Potter known for raku work now concentrates on everyday ware

NEIGHBORS

February 02, 1994|By PAT BRODOWSKI

Handmade pottery began in the New Stone Age, at the dawn of domestication when man chose the orderliness of village life.

The craftsmen of the time pinched clay into cups and bowls, and discovered firing -- heating the dry clay pots until the minerals fused. Today, we sift through broken pots from every age of man to discover our past.

Often, we seek clues to everyday life. What were the bowls of Native Americans? What dishes were in use by Carroll County's earliest inhabitants?

Everyday pottery, the stuff of daily life, is the specialty of Hampstead potter Dave Warfield. His blue-and-white clay ware is sold at Harborplace, in Annapolis and St. Michael's, in Rehoboth Beach and Newark, Del., and states nearby -- Pennsylvania, Virginia, North Carolina, Florida and Ohio.

Mr. Warfield annually demonstrates throwing pots and firing raku ware at the Frederick Craft Fair, a juried show that gleans 400 crafts people from the 3,000 who apply for space from all 50 states. He also is a familiar artisan at the National Craft Fair in Gaithersburg.

In his crowded studio at Shiloh Pottery on Brodbeck Road, Mr. Warfield nimbly steps between rows of pitchers and oil lamps stacked on the floor to reach the kiln.

The kiln, which resembles a large toaster oven with a volcano inside, swallows cups and lamps and candleholders in dull hues. The firing -- baking the clay to temperatures approaching 3,000 degrees -- takes hours.

Much later, the cooled kiln is opened. Mr. Warfield's beautiful blue glaze glows from inside. The extreme temperature has worked its magic; the dull stone has become like glass.

"I'm no chemist, but I've learned certain things you can do," says Mr. Warfield, who threw his first clay pot as a Mount St. Joseph High School student in Baltimore in 1976.

The thickness of the glaze decides the color.

It can ruin pieces, he says, twisting a blue pot in his hands to reveal one side in yellow-green, the result of too much glaze.

Mr. Warfield attended Maryland Institute, College of Art while working full time in the hospital industry.

"I went to the institute just to have a place to work with clay," he says. "For throwing, you learn the basics, and either you have it or you don't. You just have to develop [techniques]. It looks easy. But if you can throw a straight cylinder, or bring it in at the top, you're doing something."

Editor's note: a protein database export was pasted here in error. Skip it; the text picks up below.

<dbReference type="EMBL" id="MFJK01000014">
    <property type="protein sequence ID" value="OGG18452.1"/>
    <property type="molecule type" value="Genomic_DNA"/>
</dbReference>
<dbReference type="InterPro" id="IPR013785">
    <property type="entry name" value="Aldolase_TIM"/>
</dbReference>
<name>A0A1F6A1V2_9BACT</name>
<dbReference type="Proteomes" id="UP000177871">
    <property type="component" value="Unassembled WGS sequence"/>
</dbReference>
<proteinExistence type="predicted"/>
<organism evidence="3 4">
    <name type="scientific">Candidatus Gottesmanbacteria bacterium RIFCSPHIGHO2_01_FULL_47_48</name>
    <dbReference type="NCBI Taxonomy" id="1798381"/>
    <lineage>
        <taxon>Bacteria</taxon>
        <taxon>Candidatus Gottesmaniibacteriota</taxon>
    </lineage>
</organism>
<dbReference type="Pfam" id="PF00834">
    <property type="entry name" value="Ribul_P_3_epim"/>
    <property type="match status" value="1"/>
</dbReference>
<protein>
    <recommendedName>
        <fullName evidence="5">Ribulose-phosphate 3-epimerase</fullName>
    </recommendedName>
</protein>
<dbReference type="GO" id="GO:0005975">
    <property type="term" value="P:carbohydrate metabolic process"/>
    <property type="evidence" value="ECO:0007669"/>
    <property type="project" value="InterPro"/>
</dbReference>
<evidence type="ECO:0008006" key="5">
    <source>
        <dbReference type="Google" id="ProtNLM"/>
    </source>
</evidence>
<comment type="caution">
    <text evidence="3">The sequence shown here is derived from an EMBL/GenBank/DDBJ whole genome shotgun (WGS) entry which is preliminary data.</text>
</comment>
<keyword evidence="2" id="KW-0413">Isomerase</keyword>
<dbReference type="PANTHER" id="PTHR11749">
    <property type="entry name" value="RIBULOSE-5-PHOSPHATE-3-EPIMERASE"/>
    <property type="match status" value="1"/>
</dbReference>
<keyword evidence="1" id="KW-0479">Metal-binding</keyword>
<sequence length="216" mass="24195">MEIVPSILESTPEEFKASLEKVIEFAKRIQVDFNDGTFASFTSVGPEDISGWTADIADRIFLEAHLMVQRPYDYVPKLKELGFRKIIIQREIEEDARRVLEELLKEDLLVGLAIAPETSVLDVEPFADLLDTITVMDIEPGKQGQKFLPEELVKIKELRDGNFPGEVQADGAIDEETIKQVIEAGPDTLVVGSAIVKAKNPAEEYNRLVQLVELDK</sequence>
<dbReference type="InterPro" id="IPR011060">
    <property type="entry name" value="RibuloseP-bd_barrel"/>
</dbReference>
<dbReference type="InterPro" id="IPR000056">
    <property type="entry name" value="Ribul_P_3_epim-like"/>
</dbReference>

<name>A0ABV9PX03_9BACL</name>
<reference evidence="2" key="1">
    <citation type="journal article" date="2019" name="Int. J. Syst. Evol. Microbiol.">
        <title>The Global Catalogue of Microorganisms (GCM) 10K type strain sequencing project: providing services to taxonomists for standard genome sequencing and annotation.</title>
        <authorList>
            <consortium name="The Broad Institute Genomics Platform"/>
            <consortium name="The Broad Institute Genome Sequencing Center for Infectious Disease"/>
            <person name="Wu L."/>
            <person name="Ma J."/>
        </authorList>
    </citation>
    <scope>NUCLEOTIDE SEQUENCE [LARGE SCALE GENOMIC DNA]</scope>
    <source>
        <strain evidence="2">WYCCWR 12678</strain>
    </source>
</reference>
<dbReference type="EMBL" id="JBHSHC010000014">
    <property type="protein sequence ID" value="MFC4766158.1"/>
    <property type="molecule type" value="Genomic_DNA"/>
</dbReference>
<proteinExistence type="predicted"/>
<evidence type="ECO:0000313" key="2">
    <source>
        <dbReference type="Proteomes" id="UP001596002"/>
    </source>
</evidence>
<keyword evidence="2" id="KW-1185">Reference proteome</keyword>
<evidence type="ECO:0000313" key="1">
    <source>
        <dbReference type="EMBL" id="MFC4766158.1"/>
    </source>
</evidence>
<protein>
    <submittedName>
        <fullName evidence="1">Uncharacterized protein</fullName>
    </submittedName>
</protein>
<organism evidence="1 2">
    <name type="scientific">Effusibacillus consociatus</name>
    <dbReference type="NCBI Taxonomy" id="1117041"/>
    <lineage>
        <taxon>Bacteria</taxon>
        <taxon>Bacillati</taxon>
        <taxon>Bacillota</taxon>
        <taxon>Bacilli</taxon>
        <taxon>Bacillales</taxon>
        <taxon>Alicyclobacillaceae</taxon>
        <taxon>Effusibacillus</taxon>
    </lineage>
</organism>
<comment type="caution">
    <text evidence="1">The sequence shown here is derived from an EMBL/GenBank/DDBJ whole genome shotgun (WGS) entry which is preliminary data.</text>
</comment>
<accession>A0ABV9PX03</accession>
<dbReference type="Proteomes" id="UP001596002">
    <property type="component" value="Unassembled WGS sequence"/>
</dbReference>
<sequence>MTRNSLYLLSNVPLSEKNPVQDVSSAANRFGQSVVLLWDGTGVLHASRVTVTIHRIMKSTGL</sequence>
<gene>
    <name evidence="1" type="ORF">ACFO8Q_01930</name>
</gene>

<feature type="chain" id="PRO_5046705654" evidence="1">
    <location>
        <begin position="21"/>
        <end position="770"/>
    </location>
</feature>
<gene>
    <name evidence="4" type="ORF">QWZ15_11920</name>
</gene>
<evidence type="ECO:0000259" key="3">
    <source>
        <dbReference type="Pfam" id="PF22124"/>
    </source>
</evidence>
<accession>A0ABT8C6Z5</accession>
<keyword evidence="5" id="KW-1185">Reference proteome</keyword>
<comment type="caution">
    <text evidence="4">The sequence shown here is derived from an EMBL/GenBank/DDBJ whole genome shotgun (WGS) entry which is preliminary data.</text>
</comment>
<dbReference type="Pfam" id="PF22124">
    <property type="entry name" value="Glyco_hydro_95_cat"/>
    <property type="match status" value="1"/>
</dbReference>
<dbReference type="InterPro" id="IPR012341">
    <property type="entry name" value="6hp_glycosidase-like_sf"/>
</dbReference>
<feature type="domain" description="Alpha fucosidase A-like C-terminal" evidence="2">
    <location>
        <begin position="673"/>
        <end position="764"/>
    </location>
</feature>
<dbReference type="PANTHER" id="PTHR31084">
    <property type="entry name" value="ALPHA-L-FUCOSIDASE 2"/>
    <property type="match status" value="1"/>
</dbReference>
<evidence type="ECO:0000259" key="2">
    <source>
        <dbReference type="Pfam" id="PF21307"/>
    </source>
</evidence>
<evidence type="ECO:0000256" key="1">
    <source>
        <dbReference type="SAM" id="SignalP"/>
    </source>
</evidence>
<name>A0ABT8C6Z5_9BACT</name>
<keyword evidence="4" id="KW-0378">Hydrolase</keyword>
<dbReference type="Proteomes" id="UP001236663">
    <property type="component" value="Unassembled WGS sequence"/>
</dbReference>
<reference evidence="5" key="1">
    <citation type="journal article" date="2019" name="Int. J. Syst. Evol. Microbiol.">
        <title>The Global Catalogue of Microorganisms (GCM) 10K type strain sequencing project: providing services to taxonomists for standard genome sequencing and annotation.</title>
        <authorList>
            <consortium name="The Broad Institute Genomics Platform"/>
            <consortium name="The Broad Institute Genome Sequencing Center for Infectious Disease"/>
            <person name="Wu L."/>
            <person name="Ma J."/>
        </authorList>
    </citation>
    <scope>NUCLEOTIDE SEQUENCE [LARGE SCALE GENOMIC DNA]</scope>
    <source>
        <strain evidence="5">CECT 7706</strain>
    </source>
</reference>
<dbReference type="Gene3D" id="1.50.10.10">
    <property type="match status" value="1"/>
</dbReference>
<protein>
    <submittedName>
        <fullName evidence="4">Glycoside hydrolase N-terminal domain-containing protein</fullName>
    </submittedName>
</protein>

Mr. Warfield catches a mug with tongs and plunges it into a deep bucket of what will cook into a white glaze.

Right now it looks like thin pancake batter. Big sacks of mineral powders -- feldspar, dolomite, quartz and others -- crowd one end of his studio. He weighs each powdered stone to mix his own clay and glazes. Thick volumes of recipes gather clay dust beneath the window.

The recipe books look simple, but there's more involved than baking a cake.

OC The materials used to make the clay and glazes may have a vital

-- of impurity. The clay formula reacts with the glaze formula and the temperature, which can vary, inside the kiln.

The fire requires oxygen and pulls it out of the clay, Mr. Warfield says. For example, if you reduce the fire in the kiln, the oxide in one of his glazes will pull the iron out of the clay, yielding reddish flecks in the finished piece.

"You don't have to be a scientist," says Mr. Warfield. "I think most potters learn by trial and error.

"I've measured this with a hydrometer, to measure the viscosity. Now I'm counting seconds in my head," he says, holding the mug beneath the thin mud of the glaze.

He pulls it up and tips out the extra material.

The mud bath dries on the clay cup in front of a roaring wood stove. This is its second color treatment. The first happened while the cup was spinning on his potter's wheel.

"This is straight cobalt oxide, put on while it's wet," says Mr. Warfield, pointing to a broad green band.

The glaze band was painted as the newly thrown pot spun on the wheel. Then it was scraped as it whirled.

After firing, the cobalt will look like woven blue feathers. Bands of iron oxide, which will be brown, circle the pot above and below the feathers.

"It takes almost as long to put the cobalt on as to throw the pot," he says.

Throwing a pot, or pulling the lump of clay -- 500 grams per mug -- into a vessel while it's spinning, takes concentrated effort for a few minutes.

It's a brief beginning to a process that includes trimming, attaching handles, and applying and firing glazes once or several times, while watching for drips or cracks.

Or snowstorms. Two weeks ago, his kiln fire went out during the cold snap.

His work was lost.

For several years, Mr. Warfield was known for raku pottery, a Japanese style of firing.

The American raku style takes the pot from the kiln, red hot, and plunges it into a combustible such as shredded paper or sawdust under cover. The glaze crackles and the smoldering carbon penetrates, blackening the cracks. Then the firing is quenched by water.

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